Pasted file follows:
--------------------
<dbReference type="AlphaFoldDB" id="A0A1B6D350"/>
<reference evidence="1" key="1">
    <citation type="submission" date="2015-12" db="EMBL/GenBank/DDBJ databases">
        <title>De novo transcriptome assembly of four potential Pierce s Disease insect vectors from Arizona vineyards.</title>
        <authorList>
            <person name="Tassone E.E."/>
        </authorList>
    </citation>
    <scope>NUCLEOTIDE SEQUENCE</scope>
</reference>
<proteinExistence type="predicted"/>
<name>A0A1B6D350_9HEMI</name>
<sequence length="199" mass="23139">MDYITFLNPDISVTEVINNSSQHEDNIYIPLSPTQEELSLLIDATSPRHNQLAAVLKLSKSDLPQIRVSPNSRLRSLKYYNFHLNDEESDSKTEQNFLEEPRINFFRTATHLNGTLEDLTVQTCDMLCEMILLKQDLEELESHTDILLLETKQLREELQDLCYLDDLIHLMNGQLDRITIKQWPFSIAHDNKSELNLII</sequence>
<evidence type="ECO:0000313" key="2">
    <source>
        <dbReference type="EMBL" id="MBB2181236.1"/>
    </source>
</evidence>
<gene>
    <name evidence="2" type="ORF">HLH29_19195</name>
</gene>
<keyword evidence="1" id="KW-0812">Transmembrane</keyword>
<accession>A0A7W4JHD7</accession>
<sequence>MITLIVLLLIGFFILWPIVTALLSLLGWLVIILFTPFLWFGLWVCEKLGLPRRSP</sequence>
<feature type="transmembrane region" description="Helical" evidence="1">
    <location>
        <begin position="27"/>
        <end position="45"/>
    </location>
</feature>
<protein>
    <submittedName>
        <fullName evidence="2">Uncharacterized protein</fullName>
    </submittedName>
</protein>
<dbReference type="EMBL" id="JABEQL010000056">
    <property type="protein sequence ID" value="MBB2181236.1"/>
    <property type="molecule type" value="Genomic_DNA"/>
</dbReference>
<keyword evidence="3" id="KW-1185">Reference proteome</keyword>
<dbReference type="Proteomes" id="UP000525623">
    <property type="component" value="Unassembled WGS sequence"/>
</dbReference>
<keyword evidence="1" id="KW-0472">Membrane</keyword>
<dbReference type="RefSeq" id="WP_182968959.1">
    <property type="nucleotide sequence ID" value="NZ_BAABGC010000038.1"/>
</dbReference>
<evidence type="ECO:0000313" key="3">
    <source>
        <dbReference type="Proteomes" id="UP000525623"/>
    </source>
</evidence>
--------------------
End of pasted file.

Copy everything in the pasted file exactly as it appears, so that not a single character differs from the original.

<dbReference type="AlphaFoldDB" id="A0A1B6D350"/>
<reference evidence="1" key="1">
    <citation type="submission" date="2015-12" db="EMBL/GenBank/DDBJ databases">
        <title>De novo transcriptome assembly of four potential Pierce s Disease insect vectors from Arizona vineyards.</title>
        <authorList>
            <person name="Tassone E.E."/>
        </authorList>
    </citation>
    <scope>NUCLEOTIDE SEQUENCE</scope>
</reference>
<proteinExistence type="predicted"/>
<name>A0A1B6D350_9HEMI</name>
<sequence length="199" mass="23139">MDYITFLNPDISVTEVINNSSQHEDNIYIPLSPTQEELSLLIDATSPRHNQLAAVLKLSKSDLPQIRVSPNSRLRSLKYYNFHLNDEESDSKTEQNFLEEPRINFFRTATHLNGTLEDLTVQTCDMLCEMILLKQDLEELESHTDILLLETKQLREELQDLCYLDDLIHLMNGQLDRITIKQWPFSIAHDNKSELNLII</sequence>
<evidence type="ECO:0000313" key="2">
    <source>
        <dbReference type="EMBL" id="MBB2181236.1"/>
    </source>
</evidence>
<gene>
    <name evidence="2" type="ORF">HLH29_19195</name>
</gene>
<keyword evidence="1" id="KW-0812">Transmembrane</keyword>
<accession>A0A7W4JHD7</accession>
<sequence>MITLIVLLLIGFFILWPIVTALLSLLGWLVIILFTPFLWFGLWVCEKLGLPRRSP</sequence>
<feature type="transmembrane region" description="Helical" evidence="1">
    <location>
        <begin position="27"/>
        <end position="45"/>
    </location>
</feature>
<protein>
    <submittedName>
        <fullName evidence="2">Uncharacterized protein</fullName>
    </submittedName>
</protein>
<dbReference type="EMBL" id="JABEQL010000056">
    <property type="protein sequence ID" value="MBB2181236.1"/>
    <property type="molecule type" value="Genomic_DNA"/>
</dbReference>
<keyword evidence="3" id="KW-1185">Reference proteome</keyword>
<dbReference type="Proteomes" id="UP000525623">
    <property type="component" value="Unassembled WGS sequence"/>
</dbReference>
<keyword evidence="1" id="KW-0472">Membrane</keyword>
<dbReference type="RefSeq" id="WP_182968959.1">
    <property type="nucleotide sequence ID" value="NZ_BAABGC010000038.1"/>
</dbReference>
<evidence type="ECO:0000313" key="3">
    <source>
        <dbReference type="Proteomes" id="UP000525623"/>
    </source>
</evidence>